I Hate to Be Out of Step: Have the Dividing Lines Among Musical Genres Disappeared?

I have had many a conversation about how the dividing lines among musical genres (and other arts disciplines) were "breaking down or blurring." So, as I was watching this video about a really swell festival taking place next month, "Sonic: Sounds of a New Century" by The American Composers Orchestra, I was quite struck by John Schaefer talking about the group of young composers (and I would add performers) for whom the dividing lines have simply disappeared. Take a look at this terrific teaser video, and follow the link below it if you … [Read more...]

Batuta — Columbia’s El Sistema. An Essay by Eric Booth and Tricia Tunstall

As I write, I am staring out the window on the 7:00 Acela heading to DC from New York Penn Station. I have a board meeting of Common Core, for which I am board treasurer. What was a sunny day in New York, has turned into a deep fog. The train moves through the fog like a bullet through space. Oh, and let me make a plug for the upcoming report by Common Core on the narrowing of the curriculum. recently published a nice little feature. Fortunately, there is no fog to be pierced in Eric Booth and Tricia Tunstall's essay Batuta, the … [Read more...]

Whiplash: Moving From K-12 to Higher Education

For those who have followed Dewey21C, hopefully you've noticed that I have been silent since the end of July. A month off from work followed that last post, and as we're blowing through September, I have started a new chapter in my career as Dean of the Mannes College The New School for Music. It's not all that often that one gets a month off. It was a month that I viewed as time to leave behind the past seven years at The Center for Arts Education, while clearing my mind for the very new challenge of leading a music conservatory that is … [Read more...]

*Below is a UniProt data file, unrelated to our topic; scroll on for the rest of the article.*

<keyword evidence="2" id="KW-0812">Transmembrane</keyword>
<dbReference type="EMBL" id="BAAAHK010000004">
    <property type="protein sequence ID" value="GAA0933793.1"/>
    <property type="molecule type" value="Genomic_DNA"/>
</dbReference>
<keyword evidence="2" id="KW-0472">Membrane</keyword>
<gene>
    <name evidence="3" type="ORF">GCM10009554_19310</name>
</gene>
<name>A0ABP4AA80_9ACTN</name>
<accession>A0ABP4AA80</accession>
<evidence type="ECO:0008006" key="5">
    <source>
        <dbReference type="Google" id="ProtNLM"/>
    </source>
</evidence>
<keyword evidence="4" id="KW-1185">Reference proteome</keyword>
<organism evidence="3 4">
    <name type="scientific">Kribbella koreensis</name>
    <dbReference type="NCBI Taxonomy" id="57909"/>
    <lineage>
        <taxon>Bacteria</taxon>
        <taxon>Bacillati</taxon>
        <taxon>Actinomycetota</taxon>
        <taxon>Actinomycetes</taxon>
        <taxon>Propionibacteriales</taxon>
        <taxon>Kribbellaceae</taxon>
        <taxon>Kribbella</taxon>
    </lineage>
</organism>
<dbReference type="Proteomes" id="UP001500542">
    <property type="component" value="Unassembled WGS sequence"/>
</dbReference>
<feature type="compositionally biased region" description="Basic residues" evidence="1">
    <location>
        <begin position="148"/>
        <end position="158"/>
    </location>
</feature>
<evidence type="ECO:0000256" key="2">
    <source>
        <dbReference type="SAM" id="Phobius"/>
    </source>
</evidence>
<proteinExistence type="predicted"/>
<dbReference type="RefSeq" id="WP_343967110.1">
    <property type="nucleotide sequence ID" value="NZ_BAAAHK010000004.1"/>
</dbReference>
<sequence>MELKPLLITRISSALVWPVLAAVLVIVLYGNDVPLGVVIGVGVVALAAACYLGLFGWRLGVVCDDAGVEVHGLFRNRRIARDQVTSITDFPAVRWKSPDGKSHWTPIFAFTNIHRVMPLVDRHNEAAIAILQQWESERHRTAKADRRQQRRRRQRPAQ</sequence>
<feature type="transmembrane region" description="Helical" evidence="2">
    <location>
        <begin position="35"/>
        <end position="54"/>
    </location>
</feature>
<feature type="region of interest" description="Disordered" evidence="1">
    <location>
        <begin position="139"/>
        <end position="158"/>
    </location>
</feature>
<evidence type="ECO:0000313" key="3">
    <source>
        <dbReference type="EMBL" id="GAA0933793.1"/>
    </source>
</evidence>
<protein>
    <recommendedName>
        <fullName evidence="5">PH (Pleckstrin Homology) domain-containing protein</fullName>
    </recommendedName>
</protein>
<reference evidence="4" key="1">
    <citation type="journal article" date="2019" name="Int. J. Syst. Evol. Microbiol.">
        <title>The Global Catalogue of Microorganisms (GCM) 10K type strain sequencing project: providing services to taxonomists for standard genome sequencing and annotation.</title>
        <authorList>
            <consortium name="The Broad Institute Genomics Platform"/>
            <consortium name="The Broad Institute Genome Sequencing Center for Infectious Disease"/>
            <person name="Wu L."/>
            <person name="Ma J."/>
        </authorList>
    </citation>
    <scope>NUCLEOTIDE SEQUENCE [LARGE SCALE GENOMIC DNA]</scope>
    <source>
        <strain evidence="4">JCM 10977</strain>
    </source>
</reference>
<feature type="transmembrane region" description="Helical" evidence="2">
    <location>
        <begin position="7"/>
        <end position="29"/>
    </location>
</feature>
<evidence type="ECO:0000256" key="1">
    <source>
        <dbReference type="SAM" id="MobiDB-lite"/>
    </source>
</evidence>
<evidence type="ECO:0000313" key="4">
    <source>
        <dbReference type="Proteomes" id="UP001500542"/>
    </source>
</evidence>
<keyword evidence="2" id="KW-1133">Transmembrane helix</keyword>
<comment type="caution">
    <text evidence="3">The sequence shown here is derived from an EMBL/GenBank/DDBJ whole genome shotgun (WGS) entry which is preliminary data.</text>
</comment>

A Favorite Arts Ed Video: The Mural Project at JHS256

I have always been fond of project-based learning. And this mural project is one true exemplar. The opportunities for many to be engaged in a multi-year arts project, that combines youth development, art, music, history, social studies, literacy, and more. Not to mention, it's a stunning work. Click on over to this YouTube video, and pass the link along to your friends. A Mural of Mythic Proportions … [Read more...]

Waiting For Godot. If You Test It They Will Come. (Updated)

With today's NY Daily News article about the New York City Department of Education's arts assessment program, I thought I would update and repost this entry from a few month's back. Let me start with some new thoughts and then segue right into the original entry. I was a member of the NYS Regents Task Force that helped to develop the assessment program for principal and teacher effectiveness in New York State, a program mandated by New York State law and paid for by the Feds, through Race to the Top funding. What we are talking about here … [Read more...]